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Corsair K68 Mechanical Gaming Keyboard Review

By: Chad Sebring | Keyboards in Peripherals | Posted: Aug 1, 2017 4:39 pm
TweakTown Rating: 93%Manufacturer: Corsair

Inside the K68

 

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As we always do, we pulled a few of the keycaps to see how they are made. On the K68, the caps are molded in white plastic and is then coated black, leaving the legends exposed to allow light to pass through them. The stems are typical Cherry MX stems, so they can easily be customized if the desire is there.

 

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Even though the steel plate is indeed painted red, that is not what you are sewing at this time. What you are looking at, surrounding the individually lit Cherry MX Red switches, is the rubber membrane which ensures the near impossibility of getting liquid into the switch. The torsion bars are built in to stay clear of the membrane, and doing so keeps openings in the membrane to a minimum.

 

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The frame is two-piece, and it is easy to tell both components are made of plastic. Some of the buttons stay mounted in the top section, but most them come out with the steel plate and PCB. The lower section at the back is ribbed, which works two ways. Not only does it eliminate vibration by supporting the PCB, but it also channels liquids to the side holes and to the bottom to eradicate it as quickly as possible.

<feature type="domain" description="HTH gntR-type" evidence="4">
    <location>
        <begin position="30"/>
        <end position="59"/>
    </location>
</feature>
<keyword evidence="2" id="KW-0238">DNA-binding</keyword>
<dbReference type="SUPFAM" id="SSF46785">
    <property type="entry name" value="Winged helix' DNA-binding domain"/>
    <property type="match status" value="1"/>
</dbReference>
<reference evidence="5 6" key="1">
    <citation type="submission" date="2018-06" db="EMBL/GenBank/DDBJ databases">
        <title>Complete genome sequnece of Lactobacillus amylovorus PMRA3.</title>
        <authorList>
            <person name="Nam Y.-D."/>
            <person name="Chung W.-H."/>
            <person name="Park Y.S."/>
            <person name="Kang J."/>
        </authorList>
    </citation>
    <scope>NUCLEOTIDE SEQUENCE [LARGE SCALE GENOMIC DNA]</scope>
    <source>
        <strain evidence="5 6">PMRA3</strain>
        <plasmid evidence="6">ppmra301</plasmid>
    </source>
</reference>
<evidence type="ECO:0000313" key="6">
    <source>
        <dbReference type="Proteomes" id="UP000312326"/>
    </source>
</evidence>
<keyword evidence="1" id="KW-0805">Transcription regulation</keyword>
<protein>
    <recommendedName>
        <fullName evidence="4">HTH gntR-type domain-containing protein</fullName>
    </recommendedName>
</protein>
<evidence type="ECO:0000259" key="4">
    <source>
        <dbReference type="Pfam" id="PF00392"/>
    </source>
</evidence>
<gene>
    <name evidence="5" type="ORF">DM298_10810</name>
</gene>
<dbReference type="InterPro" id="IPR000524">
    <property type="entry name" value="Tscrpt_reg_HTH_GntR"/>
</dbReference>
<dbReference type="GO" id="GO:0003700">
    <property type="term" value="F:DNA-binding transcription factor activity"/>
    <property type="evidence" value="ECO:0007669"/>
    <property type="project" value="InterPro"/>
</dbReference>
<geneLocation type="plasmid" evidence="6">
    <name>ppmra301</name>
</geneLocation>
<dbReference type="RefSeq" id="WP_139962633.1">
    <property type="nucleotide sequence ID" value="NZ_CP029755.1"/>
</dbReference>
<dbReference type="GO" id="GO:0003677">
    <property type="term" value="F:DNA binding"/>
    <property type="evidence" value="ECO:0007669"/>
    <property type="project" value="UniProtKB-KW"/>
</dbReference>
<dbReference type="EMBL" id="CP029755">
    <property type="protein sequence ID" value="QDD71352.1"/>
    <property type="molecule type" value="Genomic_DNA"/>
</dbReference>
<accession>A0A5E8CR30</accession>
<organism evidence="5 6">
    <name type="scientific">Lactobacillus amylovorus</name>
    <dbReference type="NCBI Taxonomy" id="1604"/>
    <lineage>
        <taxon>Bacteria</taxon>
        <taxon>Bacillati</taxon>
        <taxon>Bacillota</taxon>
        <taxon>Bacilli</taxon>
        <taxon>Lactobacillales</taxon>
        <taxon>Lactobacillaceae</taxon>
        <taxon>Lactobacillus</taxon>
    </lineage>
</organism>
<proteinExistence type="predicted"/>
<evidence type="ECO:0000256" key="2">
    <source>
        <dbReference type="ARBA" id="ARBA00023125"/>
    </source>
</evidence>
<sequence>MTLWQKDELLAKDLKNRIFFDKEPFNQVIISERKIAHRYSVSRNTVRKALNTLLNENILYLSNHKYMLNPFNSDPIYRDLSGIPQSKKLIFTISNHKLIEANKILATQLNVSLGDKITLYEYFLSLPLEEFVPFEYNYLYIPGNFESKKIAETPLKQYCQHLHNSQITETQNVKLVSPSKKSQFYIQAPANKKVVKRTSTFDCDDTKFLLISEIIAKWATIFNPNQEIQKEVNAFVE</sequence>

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The solder points found on the green PCB are done well, but there are slight hints of flux residue found in various locations. We also located the pen marks around the groups of solder points odd, but it could have been the QC team addressing a prior issue which has been fixed.

 

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We are a bit surprised to see the LPC11U37F-501 MCU used in the K68. This chip is a 32-bit ARM Cortex-M0 based processor with onboard memory, which we feel is overkill for the feature set, but more is better than not enough horsepower to drive the keyboard.

 

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We took this image so that you could see the entirety of the red rubber membrane which surrounds all the steel plate and ensures the main keys are not affected by spills. We also found a second membrane which covers the multimedia keys, Windows lock, and the LED intensity button. The second membrane locks into the red one, to make sure it isn't a point of access for penetration.

 

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The last thing to do with the K68 is to see what it looks like when it is powered on. By default, the K68 has all the LEDs on at the brightest intensity. The buttons at the top are much dimmer in lighting, but the white LED lock indicator LEDs are visible without much effort looking for them.

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